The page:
From this period there are two possible contenders. Viktor Barna (Hungarian and then emigrated to England) won Men's Singles at the Worlds five times, including four in a row (1932-35, as well as 1930). He also was 8-time World Men's Doubles Champion (with three different partners), 2-time World Mixed Doubles Champion, and 7-time World Men's Team Champion. That's 22 titles at the Worlds, the most ever. He is an obvious choice.

Richard Bergmann of Austria (and later England) is the other possible contender from the hardbat era. At first glance, his credentials don't match up against Barna's. He won Men's Singles at the Worlds "only" four times (1937, 1939, 1948, 1950), and only three other titles - Men's Doubles only once (with Barna) and Men's Teams twice. However, his career was disrupted twice, first by World War II (no World Championships between 1939 and 1947, what were probably his peak years), and then in 1952 with the coming up sponge. He also is regarded as the best defensive player from the hardbat era. However, to be the GOAT you have to have the credentials, and while he might have been "cheated" out of some, he ended up with only seven titles at the Worlds to Barna's 22, and one less World Men's Singles Title.

Bohumil Vana of Czechoslovakia won Men's Singles twice, in 1938 and 1947, with World War II sandwiched in between. He won Men's Doubles and Mixed Doubles three times each, and Men's Teams five times, a total of 13 titles. Like Bergmann, his best years were lost to World War II. But also like Bergmann, his credentials just don't match up to Barna's. Another possible contender is Johnny Leach of England, who won Men's Singles twice (1949 and 1951), Men's Teams once (1953), and no doubles titles. Good, but not comparable to Barna.  

So with great misgiving I remove Bergmann, Vana, and Leach from the list of possible contenders of GOAT, leaving Barna as clearly the GOATFTHBE - Greatest Of All Time From The Hard Bat Era.


This would be from 1952 (when Hiroji Satoh of Japan introduces sponge) to the coming of the looping era, which roughly started with Hasegawa in 1967. Some would argue Satoh's impact on the game with his sponge racket makes him a contender, but he only won one title at the Worlds, Men's Singles in 1952. So he's not a GOAT contender. But there are three possible contenders.

Ichiro Ogimura of Japan won Men's Singles twice (1954 and 1956), and also won Men's and Mixed Doubles twice each, and Men's Teams six times. However, his biggest impact on the game was his development of stroking techniques and advanced training. He was the primary reason for Japan's rise to power in the 1950s, and indirectly to China's, whose coaches and players studied films of him, including instructional ones he created. He spent much of his later life teaching and popularizing the game, and is arguably the most influential player ever.

Ogimura's Teammate, Toshiaki Tanaka, also won the Worlds Twice (1955 and 1957), Men's Teams five times, but no doubles titles. He's an all-time great, but doesn't match up with Ogimura.

Zhuang Zedong of China was the dominant player in the early 1960s, winning Men's Singles three straight times (1961, 1963, 1965), Men's Teams four times, but only one doubles title, Men's Doubles in 1965. For many years he was considered by many the GOAT. However, many Chinese players from that era have since said that his opponent in all three Men's Singles Finals, Li Furong, was ordered to dump each time. This wasn't Zhuang's fault, but does somewhat tarnish these titles. Zhuang might have won more titles but the Chinese Cultural Revolution interrupted, and China did not take part in the 1967 and 1969 World Championships, and in the 1971 Worlds Zhuang defaulted rather than play against a Cambodian player in the early rounds who Zhuang said (likely under pressure from the Chinese government), that he refused to play against "…players who represent governments [that are] enemies of the Cambodian and the Vietnamese people," and then explaining that the squads representing those countries were "puppets of US imperialism." (From "Ping-Pong Diplomacy," by Nicholas Griffin, page 187).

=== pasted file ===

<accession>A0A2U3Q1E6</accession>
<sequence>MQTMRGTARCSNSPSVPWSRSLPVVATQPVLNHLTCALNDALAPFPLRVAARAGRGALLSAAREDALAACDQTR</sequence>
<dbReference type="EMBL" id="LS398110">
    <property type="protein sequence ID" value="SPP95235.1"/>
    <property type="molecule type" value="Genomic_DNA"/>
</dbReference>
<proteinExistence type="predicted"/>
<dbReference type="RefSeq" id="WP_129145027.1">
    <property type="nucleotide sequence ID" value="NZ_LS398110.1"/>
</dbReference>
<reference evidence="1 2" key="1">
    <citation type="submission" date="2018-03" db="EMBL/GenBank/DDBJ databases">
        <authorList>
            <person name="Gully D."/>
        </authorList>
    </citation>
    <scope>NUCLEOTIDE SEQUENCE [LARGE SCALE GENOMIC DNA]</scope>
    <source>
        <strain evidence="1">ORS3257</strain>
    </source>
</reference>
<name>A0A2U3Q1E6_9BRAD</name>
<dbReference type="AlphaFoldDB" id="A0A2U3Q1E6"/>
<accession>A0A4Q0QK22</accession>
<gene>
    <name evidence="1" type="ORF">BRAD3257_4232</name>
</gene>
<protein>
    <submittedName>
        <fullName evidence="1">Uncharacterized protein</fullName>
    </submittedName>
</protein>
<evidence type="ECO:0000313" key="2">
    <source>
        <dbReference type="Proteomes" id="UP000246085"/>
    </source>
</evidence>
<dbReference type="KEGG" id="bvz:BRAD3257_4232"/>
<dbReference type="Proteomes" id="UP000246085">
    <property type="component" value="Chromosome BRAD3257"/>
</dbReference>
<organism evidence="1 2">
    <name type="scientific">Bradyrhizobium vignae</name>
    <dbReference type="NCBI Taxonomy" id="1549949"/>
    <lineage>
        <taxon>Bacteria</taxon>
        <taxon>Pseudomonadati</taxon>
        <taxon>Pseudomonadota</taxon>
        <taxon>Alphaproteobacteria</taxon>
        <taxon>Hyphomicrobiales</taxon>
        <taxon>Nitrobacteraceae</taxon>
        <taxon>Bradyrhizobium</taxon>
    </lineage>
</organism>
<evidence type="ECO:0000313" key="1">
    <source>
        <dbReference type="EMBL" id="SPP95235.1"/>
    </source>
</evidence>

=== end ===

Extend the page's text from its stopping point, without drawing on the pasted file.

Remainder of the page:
So I'll put down Ogimura and Zhuang as the two contenders for the GOAT from the Early Sponge Era.


I'll put this down as from 1967 to 1987, roughly the start of the looping era and ending when the European two-winged looping style (later adopted by China) would begin to completely dominate the game, as well as the sport's debut at the Olympics. Ironically, though looping was introduced here, many of the titles during this time were won by pips-out penholders - but their games were developed around defeating the looping game. From 1967 to 1979 there were seven Worlds, and seven different players won Men's Singles, and none would win a second.

Guo Yuehua of China won Men's Singles two times in a row (1981 and 1983), as well as making the finals the two previous Worlds, so he was in the final four times in a row (1977-1983). He also won Men's Doubles in 1983, and Men's Teams three times. He won the World Cup in 1980 and 1982. For many years when players argued who was the GOAT, he and Zhuang were the two modern (at the time) contenders. Like Zhuang, this is partly tarnished by the rumors of dumping. Ironically, many believe that Guo was ordered to dump to the Japanese in the Finals in 1977 and 1979 (since the Chinese in those days were focused on winning the Teams), while his opponent and teammate in the 1981 and 1983 finals (Cai Zhenhua) was ordered to dump to him. But there's no question Guo is a contender for GOAT.